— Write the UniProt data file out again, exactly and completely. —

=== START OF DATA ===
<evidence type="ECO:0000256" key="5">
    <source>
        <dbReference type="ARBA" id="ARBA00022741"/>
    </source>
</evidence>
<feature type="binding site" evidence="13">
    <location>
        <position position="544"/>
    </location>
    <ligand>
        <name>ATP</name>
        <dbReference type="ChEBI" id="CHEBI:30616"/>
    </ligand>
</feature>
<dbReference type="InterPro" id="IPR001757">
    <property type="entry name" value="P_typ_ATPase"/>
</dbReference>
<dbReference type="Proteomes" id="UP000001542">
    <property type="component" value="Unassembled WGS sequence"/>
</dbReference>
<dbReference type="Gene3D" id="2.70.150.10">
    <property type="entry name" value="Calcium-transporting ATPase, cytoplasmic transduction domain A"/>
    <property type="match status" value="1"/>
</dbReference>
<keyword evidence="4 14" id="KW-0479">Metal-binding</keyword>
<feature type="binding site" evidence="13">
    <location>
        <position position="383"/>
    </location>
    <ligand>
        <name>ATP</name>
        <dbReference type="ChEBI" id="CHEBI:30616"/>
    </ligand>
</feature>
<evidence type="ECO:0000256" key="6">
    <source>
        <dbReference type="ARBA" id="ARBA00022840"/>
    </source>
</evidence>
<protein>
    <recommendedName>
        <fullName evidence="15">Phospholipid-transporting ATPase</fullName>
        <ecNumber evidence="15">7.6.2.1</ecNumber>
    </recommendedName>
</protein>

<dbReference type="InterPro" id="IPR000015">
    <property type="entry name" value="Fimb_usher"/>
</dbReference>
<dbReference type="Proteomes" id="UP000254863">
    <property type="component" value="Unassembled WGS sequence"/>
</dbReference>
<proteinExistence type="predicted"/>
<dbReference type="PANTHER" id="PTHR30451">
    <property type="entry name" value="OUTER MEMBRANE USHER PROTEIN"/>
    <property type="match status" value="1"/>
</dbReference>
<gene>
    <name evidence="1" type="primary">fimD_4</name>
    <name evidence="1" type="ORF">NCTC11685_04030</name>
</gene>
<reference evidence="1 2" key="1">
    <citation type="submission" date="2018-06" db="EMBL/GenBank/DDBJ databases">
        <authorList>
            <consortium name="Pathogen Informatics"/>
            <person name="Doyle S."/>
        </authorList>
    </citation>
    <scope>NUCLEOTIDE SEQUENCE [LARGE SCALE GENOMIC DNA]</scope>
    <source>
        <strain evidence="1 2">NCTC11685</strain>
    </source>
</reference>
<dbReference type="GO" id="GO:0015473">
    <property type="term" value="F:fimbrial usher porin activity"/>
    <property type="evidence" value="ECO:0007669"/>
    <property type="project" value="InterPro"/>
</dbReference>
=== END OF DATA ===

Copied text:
<evidence type="ECO:0000256" key="5">
    <source>
        <dbReference type="ARBA" id="ARBA00022741"/>
    </source>
</evidence>
<feature type="binding site" evidence="13">
    <location>
        <position position="544"/>
    </location>
    <ligand>
        <name>ATP</name>
        <dbReference type="ChEBI" id="CHEBI:30616"/>
    </ligand>
</feature>
<dbReference type="InterPro" id="IPR001757">
    <property type="entry name" value="P_typ_ATPase"/>
</dbReference>
<dbReference type="Proteomes" id="UP000001542">
    <property type="component" value="Unassembled WGS sequence"/>
</dbReference>
<dbReference type="Gene3D" id="2.70.150.10">
    <property type="entry name" value="Calcium-transporting ATPase, cytoplasmic transduction domain A"/>
    <property type="match status" value="1"/>
</dbReference>
<keyword evidence="4 14" id="KW-0479">Metal-binding</keyword>
<feature type="binding site" evidence="13">
    <location>
        <position position="383"/>
    </location>
    <ligand>
        <name>ATP</name>
        <dbReference type="ChEBI" id="CHEBI:30616"/>
    </ligand>
</feature>
<evidence type="ECO:0000256" key="6">
    <source>
        <dbReference type="ARBA" id="ARBA00022840"/>
    </source>
</evidence>
<protein>
    <recommendedName>
        <fullName evidence="15">Phospholipid-transporting ATPase</fullName>
        <ecNumber evidence="15">7.6.2.1</ecNumber>
    </recommendedName>
</protein>

<dbReference type="InterPro" id="IPR000015">
    <property type="entry name" value="Fimb_usher"/>
</dbReference>
<dbReference type="Proteomes" id="UP000254863">
    <property type="component" value="Unassembled WGS sequence"/>
</dbReference>
<proteinExistence type="predicted"/>
<dbReference type="PANTHER" id="PTHR30451">
    <property type="entry name" value="OUTER MEMBRANE USHER PROTEIN"/>
    <property type="match status" value="1"/>
</dbReference>
<gene>
    <name evidence="1" type="primary">fimD_4</name>
    <name evidence="1" type="ORF">NCTC11685_04030</name>
</gene>
<reference evidence="1 2" key="1">
    <citation type="submission" date="2018-06" db="EMBL/GenBank/DDBJ databases">
        <authorList>
            <consortium name="Pathogen Informatics"/>
            <person name="Doyle S."/>
        </authorList>
    </citation>
    <scope>NUCLEOTIDE SEQUENCE [LARGE SCALE GENOMIC DNA]</scope>
    <source>
        <strain evidence="1 2">NCTC11685</strain>
    </source>
</reference>
<dbReference type="GO" id="GO:0015473">
    <property type="term" value="F:fimbrial usher porin activity"/>
    <property type="evidence" value="ECO:0007669"/>
    <property type="project" value="InterPro"/>
</dbReference>